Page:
Department or Program



On the Shetland Islands in Scotland, members of fishing communities describe the act of fishing as “a way of life.” With growing world populations putting ever more pressure on the oceans as a source of protein, there are increasing clashes between communities who extract marine resources, and governments who limit that extraction. Shetland fishermen feel that when fishery policy makers do not consider the effects of policy on fishing communities, it threatens fishing as “a way of life.” By considering the forms of identity that Shetland fishermen create through metaphor, I analyze the ways in which Shetland fishermen use the bodies of fish and boats as forms to express fishing as their way of life. I argue that, through language, fishermen connect the fate of these non-human bodies to their own social lives. In this thesis, I therefore reconceive the relationship between Shetland fishermen and the EU in terms of biopolitics, because from the fishermen’s perspective, fisherman-EU interactions occur on the level of life and death, selfhood and bodies.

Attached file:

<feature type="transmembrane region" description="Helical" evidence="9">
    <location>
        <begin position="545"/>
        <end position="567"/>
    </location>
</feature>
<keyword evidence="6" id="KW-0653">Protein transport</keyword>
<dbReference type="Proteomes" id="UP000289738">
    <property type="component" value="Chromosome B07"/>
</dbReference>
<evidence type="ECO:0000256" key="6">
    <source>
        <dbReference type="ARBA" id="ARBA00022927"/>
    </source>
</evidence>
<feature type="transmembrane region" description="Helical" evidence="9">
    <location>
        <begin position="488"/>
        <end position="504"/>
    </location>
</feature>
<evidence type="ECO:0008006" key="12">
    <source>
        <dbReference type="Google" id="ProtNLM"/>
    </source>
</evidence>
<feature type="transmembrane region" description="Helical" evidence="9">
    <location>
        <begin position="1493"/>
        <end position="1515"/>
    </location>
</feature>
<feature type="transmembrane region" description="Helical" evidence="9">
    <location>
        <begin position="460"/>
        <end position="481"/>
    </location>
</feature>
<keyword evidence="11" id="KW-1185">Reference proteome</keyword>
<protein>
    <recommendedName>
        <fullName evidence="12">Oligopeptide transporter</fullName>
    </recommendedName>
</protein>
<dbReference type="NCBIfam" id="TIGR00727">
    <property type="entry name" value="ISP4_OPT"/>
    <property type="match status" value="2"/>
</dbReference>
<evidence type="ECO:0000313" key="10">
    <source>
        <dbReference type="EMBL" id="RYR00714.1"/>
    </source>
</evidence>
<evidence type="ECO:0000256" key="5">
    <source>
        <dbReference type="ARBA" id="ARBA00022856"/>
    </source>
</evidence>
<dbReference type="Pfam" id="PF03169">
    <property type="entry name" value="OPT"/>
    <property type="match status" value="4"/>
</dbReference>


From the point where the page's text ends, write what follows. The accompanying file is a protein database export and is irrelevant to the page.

Level of Access

Open Access

First Advisor

Danforth, Loring

Date of Graduation


Degree Name

Bachelor of Arts

Number of Pages


Components of Thesis

1 word document

Open Access

Available to all.